01 January 2012

Definitely Un-round, part 2

Early last month the Box Heroes Corps of Atlanta introduced their orthogonal versions of Batman and Robin at a holiday parade.

Also last month, I stumbled across the fact that in 2010 the University of Queensland accepted an undergraduate thesis in the Film and Media Studies honours program titled “Robin the Boy Hostage: The Evolution of the Superhero Sidekick”.

Unfortunately, access to this work is limited beyond this abstract:
The superhero's youth sidekick has become a mainstay within superhero narratives since their introduction in the late 1930s [sic]. This research will attempt to illustrate the change within the sidekick archetype, from their origins within mythology through changes within youth culture and the comic book industry. This Dissertation will also view how these changes have been implemented with the relationship of the most popular superhero and sidekick partnership, Batman and Robin, and view how the characters[’] popularity has halted changes seen within other sidekick characters.
The entry says this item is “Anonymous” but placed in the repository by Mrs. Isabel Bentley—perhaps a university administrator. If anyone has access to the Queensland file, it would be interesting to know more.


Icon_UK said...

And to think I wasted my time doing a career oriented degree!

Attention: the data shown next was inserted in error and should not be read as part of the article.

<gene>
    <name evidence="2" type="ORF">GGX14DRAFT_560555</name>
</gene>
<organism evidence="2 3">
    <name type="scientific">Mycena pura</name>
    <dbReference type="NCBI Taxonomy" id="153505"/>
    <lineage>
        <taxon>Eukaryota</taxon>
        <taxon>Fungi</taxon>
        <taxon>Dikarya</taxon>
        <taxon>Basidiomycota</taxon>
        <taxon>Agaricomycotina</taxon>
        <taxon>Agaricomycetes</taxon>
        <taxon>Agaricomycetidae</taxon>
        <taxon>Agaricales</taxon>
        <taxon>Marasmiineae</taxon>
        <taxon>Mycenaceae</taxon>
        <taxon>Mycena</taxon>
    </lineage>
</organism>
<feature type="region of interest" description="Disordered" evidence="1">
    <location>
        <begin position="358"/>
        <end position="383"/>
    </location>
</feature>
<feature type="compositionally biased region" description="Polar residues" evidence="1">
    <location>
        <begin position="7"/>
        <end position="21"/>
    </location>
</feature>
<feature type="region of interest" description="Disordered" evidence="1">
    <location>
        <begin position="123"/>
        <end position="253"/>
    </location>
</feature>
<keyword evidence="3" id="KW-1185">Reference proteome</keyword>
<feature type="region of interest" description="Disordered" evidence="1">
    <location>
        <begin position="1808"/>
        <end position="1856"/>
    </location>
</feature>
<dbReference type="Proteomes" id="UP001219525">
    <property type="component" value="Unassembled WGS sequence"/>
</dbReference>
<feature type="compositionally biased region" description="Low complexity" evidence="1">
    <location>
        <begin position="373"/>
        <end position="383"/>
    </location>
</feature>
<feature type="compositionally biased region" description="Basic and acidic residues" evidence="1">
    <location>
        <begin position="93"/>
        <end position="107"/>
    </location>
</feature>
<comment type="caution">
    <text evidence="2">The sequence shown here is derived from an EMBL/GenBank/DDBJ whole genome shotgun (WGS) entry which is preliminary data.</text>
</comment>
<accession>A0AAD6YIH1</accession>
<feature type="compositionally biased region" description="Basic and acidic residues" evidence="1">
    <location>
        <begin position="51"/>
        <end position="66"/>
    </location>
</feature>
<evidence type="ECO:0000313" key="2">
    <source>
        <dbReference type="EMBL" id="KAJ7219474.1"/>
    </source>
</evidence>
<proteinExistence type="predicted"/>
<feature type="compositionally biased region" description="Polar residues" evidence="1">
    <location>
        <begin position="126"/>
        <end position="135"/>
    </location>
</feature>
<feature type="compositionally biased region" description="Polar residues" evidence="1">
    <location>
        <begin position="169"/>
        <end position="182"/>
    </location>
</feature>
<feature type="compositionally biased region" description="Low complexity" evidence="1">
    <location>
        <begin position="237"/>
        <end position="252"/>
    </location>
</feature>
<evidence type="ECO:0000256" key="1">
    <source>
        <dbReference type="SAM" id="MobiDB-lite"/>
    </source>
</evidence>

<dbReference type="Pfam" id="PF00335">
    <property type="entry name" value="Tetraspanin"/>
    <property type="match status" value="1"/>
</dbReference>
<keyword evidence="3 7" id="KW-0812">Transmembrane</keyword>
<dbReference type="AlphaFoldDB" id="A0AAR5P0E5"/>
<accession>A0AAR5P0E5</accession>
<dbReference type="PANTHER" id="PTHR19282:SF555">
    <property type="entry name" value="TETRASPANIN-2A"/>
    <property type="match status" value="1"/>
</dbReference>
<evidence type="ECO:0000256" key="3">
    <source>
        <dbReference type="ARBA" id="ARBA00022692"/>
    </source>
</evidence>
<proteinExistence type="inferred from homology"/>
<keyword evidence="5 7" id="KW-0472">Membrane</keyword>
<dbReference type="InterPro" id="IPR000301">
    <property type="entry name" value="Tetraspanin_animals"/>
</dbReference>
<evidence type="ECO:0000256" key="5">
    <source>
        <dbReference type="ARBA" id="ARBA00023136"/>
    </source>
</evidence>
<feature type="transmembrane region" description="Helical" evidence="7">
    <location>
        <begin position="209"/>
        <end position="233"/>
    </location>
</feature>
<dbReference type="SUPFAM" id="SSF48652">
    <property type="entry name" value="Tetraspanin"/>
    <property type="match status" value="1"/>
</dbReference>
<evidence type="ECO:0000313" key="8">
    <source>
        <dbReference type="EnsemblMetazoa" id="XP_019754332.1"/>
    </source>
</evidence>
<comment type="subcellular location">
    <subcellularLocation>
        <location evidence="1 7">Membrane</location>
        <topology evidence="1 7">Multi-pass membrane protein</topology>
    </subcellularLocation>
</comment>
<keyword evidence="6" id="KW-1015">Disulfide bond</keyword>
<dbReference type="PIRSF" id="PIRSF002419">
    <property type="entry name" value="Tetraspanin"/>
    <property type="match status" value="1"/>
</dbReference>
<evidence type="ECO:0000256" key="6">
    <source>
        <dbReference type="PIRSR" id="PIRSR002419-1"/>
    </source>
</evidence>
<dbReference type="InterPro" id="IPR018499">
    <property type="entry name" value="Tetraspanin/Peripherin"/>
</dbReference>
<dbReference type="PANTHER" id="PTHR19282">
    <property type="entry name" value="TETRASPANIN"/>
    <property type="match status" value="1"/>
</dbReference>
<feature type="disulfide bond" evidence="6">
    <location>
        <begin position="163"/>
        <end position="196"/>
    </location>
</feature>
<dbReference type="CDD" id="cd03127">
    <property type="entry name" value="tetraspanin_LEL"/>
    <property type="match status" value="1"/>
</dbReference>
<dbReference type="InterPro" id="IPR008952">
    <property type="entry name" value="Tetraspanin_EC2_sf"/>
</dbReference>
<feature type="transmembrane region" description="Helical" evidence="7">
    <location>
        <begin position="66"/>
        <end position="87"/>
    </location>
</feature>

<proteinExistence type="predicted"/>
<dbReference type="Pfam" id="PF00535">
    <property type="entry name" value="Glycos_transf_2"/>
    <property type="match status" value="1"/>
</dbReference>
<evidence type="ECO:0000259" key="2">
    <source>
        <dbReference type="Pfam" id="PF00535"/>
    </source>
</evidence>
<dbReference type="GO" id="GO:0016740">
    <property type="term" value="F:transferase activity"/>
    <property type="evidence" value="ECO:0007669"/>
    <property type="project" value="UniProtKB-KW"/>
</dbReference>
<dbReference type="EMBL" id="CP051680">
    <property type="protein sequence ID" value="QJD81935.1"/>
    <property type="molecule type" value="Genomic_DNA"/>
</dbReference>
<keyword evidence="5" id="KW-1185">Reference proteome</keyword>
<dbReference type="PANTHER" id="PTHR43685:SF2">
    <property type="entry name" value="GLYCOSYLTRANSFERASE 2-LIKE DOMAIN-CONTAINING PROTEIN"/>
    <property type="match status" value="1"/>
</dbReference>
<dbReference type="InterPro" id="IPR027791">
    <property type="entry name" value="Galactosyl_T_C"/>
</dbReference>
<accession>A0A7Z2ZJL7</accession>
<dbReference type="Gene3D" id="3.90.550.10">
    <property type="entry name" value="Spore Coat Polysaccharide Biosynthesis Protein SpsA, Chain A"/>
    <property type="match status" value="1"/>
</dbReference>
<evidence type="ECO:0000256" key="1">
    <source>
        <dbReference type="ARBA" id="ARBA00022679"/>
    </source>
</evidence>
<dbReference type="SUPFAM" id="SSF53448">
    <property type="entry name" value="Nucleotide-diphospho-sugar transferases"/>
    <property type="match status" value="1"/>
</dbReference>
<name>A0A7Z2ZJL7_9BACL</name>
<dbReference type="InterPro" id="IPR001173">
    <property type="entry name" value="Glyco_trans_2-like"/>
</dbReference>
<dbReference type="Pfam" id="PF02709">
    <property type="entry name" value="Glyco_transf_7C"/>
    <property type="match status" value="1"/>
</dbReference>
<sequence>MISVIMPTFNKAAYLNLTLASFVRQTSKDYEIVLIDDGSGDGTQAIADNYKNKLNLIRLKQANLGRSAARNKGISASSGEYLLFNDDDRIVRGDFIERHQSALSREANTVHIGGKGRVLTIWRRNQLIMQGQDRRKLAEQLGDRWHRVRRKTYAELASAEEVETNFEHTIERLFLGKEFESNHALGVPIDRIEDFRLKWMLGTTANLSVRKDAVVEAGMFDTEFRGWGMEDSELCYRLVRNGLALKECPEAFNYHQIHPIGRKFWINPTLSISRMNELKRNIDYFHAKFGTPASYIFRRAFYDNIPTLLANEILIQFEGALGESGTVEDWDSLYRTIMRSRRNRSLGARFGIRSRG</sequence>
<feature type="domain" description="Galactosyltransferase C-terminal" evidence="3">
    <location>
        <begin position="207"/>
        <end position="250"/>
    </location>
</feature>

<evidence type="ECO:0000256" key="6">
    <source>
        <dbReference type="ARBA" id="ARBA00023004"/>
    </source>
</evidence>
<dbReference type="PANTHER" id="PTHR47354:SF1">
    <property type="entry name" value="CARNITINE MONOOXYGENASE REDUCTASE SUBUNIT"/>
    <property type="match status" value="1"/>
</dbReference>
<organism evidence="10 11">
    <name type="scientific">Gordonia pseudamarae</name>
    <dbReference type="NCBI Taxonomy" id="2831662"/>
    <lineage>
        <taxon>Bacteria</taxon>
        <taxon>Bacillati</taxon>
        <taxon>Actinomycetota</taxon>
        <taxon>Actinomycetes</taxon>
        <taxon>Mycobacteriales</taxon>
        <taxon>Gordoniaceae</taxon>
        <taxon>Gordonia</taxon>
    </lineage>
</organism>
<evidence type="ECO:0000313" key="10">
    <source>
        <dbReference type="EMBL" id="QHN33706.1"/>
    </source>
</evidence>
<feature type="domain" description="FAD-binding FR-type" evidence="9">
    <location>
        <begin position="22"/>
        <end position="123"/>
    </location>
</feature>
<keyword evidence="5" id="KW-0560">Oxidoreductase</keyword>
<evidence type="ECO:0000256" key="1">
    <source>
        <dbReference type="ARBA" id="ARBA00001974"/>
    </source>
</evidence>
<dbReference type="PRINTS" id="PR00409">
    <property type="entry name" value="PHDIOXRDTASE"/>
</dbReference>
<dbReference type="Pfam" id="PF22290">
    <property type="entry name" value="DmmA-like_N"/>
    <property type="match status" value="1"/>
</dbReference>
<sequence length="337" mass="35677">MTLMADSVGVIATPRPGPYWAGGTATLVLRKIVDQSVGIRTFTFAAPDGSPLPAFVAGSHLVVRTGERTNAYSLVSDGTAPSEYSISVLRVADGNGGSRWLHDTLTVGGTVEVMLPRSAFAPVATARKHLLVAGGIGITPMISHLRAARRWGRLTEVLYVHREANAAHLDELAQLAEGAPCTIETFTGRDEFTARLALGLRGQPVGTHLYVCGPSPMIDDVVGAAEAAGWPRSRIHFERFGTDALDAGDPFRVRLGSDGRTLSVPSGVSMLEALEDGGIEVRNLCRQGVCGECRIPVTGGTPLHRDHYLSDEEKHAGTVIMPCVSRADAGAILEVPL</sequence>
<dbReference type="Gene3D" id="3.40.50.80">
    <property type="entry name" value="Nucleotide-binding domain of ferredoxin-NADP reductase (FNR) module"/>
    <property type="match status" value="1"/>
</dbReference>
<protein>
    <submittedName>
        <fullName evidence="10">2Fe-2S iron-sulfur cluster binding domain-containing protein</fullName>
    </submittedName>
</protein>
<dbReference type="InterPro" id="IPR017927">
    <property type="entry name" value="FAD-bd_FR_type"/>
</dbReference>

One wonders how lavishly illustrated such a thesis might be! :D

Alas, not even on the same continent as Queesnland.

Happy New Year, by the way!

J. L. Bell said...

Always possible this undergraduate was hoping for a career as a superhero, sidekick, or supervillain!

I find it interesting that the thesis suggests that the popularity of Batman and Robin "has halted changes seen within other sidekick characters." Really? Certainly Dick Grayson couldn't develop a heroin habit like Roy Harper or be apparently blown to bits like Bucky Barnes, but there's been a lot of evolution in Robin(s) and the function of that character within the DC universe since the 1980s.

Indeed, Dick Grayson was the first high-profile former sidekick to be moved beyond the identity, costume, and trademark that had made him a household name.

Happy holidays to you, too! And all other Robin fans!